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Ministry of Education ends supervision of Peel District School Board

January 26, 2023   ·   0 Comments

Change comes ahead of “We Rise Together 2.0” Black Student Success Strategy Implementation

By Zachary Roman

The Ministry of Education has deemed the Peel District School Board can go back to managing its own affairs. 

The Ministry’s January 19 move ends an over two-year period in which a supervisor, Bruce Rodrigues, was appointed to watch over the board after an investigation into serious concerns about the Board’s capacity to address systemic discrimination — specifically anti-Black racism. During the two and a half-year period, Rodrigues had the final say for any decision.

Rodrigues completed a report on December 23, 2022, in which he said, “I am confident that the changes I have made to the senior administration team will help to ensure that the necessary leadership, policies, and practices are in place to allow the board to better serve students and families.”

However, not everyone in the community is happy the Board is once again able to operate independently.

Advocacy Peel, an independent multi-racial coalition of individuals and groups in the Peel region that advocates for a school system free of anti-Black and other forms of racism and discrimination, issued a statement in response to the Ministry’s move, calling it unacceptable.

“Without a commitment to extend PDSB Director Rashmi Swarup’s contract, Black community activists are not convinced the Trustees have the ability, capacity and will to comply with the Ministry Directives. Advocacy Peel knows that white supremacy never goes away on its own. Without strong anti-racist leadership at the Board, change will not happen…” reads the statement. “Many Peel residents are disappointed and feel betrayed because the Ministry never consulted with Black community representatives until after the decision was made.”

There were 27 Ministry directives laid out for the PDSB to work on, and Rodrigues indicated in his report that work has been done or is being done on all 27. Examples of the directives include hiring an integrity commissioner, implementing an annual equity report card, establishing an equity office and superintendent of equity, establishing a student advisory committee that’s representative of student body demographics, and developing an anti-racism policy. 

Rodrigues’ full report, which includes the directives and the work that’s been done towards them, is available online on 

While work has been done on the directives, Advocacy Peel is not confident that work will continue now that supervision is complete.

“We see no evidence that the Trustees, left on their own, will continue to dismantle white supremacy and create equal opportunities for African, Black and Caribbean students,” reads their statement.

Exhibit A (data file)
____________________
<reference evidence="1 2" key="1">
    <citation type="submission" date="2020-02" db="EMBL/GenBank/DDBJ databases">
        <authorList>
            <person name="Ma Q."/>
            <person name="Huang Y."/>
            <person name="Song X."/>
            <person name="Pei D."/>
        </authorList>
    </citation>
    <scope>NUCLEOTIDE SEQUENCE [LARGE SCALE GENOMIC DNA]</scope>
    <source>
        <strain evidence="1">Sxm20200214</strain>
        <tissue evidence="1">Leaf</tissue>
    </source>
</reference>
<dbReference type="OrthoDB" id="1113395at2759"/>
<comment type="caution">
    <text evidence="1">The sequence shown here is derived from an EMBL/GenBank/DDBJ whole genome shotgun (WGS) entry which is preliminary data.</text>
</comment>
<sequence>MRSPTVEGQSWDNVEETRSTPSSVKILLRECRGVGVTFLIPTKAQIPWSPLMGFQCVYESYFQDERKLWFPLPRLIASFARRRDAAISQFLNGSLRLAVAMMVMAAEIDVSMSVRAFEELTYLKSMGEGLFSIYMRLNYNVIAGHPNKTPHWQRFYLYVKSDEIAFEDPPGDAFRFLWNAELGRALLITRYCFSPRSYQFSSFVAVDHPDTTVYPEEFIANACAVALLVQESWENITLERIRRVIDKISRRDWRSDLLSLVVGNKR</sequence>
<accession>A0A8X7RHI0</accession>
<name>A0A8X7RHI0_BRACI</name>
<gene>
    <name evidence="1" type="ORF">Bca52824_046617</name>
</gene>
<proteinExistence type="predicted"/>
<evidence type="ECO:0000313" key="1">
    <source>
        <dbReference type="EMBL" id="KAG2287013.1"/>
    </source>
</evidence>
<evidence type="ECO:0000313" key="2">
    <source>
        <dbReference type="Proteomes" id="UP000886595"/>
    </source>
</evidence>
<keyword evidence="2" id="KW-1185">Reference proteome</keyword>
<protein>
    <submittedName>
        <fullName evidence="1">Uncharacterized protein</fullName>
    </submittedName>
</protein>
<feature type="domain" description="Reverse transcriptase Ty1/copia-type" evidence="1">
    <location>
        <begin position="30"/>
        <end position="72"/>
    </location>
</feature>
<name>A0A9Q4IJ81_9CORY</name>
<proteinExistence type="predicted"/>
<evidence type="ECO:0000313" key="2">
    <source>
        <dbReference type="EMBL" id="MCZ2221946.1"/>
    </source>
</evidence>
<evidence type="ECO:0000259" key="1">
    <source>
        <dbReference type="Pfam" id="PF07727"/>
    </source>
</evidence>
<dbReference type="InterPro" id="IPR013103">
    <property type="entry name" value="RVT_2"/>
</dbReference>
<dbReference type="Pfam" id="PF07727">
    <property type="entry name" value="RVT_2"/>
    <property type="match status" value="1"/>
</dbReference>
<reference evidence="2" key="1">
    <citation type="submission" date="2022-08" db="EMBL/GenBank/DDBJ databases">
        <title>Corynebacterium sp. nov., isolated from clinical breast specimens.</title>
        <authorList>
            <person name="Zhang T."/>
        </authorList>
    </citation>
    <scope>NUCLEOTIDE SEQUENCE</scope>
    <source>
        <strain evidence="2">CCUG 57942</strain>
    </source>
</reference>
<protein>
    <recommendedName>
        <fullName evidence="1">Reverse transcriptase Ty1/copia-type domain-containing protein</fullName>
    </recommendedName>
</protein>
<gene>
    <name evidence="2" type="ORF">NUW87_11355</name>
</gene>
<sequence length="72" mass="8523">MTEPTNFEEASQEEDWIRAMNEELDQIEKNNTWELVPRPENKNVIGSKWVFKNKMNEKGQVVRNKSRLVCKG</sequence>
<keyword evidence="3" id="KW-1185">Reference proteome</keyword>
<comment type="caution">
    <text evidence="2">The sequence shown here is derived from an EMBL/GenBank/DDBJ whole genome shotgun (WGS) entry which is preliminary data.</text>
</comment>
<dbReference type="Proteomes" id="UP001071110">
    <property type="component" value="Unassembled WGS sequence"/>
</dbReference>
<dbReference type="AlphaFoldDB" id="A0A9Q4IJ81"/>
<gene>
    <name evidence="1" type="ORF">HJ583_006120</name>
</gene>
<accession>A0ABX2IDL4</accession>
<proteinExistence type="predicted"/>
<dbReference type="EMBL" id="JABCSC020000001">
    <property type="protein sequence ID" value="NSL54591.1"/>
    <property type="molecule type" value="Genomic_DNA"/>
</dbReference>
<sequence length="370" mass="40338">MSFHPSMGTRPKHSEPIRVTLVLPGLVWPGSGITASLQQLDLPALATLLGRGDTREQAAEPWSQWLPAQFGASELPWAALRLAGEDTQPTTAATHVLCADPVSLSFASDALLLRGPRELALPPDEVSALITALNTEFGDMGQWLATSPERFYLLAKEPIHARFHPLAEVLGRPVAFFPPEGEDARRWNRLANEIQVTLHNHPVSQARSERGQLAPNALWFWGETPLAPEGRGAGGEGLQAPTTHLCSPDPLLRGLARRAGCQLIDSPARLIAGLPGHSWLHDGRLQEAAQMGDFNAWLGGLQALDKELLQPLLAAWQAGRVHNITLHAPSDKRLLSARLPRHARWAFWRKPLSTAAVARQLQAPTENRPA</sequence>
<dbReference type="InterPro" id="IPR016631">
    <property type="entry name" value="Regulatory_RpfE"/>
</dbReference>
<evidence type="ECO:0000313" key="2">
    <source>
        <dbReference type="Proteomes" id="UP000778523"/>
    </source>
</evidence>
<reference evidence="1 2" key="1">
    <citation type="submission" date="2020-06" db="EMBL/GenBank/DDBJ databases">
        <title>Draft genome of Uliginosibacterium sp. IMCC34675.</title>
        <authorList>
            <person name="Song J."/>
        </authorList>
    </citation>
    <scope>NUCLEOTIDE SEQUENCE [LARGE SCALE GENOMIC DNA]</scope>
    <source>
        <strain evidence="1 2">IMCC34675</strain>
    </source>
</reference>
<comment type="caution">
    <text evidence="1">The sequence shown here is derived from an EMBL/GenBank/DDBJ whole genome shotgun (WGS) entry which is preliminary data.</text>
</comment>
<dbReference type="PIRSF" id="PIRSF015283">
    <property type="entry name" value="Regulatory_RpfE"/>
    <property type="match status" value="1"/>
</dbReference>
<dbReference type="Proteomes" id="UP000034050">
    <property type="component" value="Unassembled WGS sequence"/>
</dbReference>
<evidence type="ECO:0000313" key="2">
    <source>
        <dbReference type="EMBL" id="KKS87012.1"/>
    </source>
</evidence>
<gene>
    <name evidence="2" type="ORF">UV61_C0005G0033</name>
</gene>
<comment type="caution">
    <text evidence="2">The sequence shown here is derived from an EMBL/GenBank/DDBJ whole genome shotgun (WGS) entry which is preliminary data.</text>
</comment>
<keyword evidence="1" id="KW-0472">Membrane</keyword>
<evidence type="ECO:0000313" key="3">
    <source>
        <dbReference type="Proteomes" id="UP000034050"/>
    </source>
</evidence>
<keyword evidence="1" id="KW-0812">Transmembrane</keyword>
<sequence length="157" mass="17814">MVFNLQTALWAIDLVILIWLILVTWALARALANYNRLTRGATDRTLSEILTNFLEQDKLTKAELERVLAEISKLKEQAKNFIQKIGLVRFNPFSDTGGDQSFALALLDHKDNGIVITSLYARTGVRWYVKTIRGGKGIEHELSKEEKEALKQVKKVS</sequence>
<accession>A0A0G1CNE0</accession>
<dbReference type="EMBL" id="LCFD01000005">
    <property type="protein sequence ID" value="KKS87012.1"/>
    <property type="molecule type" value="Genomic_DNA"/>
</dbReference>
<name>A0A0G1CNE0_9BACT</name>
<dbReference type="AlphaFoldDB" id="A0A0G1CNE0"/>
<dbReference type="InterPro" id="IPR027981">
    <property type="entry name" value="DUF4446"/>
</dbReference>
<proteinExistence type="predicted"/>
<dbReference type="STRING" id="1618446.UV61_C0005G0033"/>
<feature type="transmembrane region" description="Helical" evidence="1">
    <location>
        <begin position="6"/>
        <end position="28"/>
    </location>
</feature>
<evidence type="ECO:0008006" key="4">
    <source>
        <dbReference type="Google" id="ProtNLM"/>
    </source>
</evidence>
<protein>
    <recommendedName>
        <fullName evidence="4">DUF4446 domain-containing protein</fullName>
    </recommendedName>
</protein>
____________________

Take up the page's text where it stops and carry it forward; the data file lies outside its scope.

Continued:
Rodrigues said he invested “significant time and resources” to build the capacity of the PDSB Board of Trustees so they’d be able to “govern the PDSB in a manner that is accountable, transparent, respectful, and responsive to the issues and concerns of the communities it serves.”

The Ministry’s move comes at a time when the PDSB is set to launch “We Rise Together 2.0: Black Student Success Strategy.” The Board is launching the strategy at a January 31 event in Mississauga at the HJA Brown Education Centre.

From 6 to 8:30 p.m. that evening, there will be dance and spoken word performances from students, student reflections, student art displays, and a panel discussion with graduation coaches.

At the event, there will be Steel Pan and Djembe drumming, and a catered meal. The event will be live-streamed and according to the board it’s being held to “celebrate Black culture and highlight the Black Student Success Strategy with PDSB.”

“We Rise Together 2.0: Black Student Success Strategy Implementation” (the strategy) is a five-year plan from 2022 to 2027 and was presented as a 49-page document at a December 8, 2022 PDSB Curriculum, Equity and Student Well-Being Committee Meeting.

The strategy’s goal is to lead systemic change to improve outcomes for African, Black, and Afro-Caribbean students.

There are six main focus areas in the strategy: Develop the knowledge and skills of Trustees and senior leaders to lead the implementation of this strategy; integrate the experiences of Black Canadians into the curriculum; foster anti-racist learning and working environments; continue engagement with the Black community; inspire and support Black student success; and hire and support more Black staff.

Along with the six focus areas are eight guiding principles, which the Board said guided the development of the strategy and will also guide its implementation. They are the following: Anti-Black Racism exists; the Education system is NOT neutral; dismantling Anti-Black racism is a collective responsibility; and an ongoing journey; there is an urgency to act now; the Board will hold itself accountable; complying with the Human Rights code is a priority; and system transformation requires community voice.

According to the PDSB, the success of the strategy’s implementation will be measured continuously through the Equity Accountability Report Card, which was directive number nine from the Ministry of Education.

More information on the PDSB’s plan to support Black students can be found at



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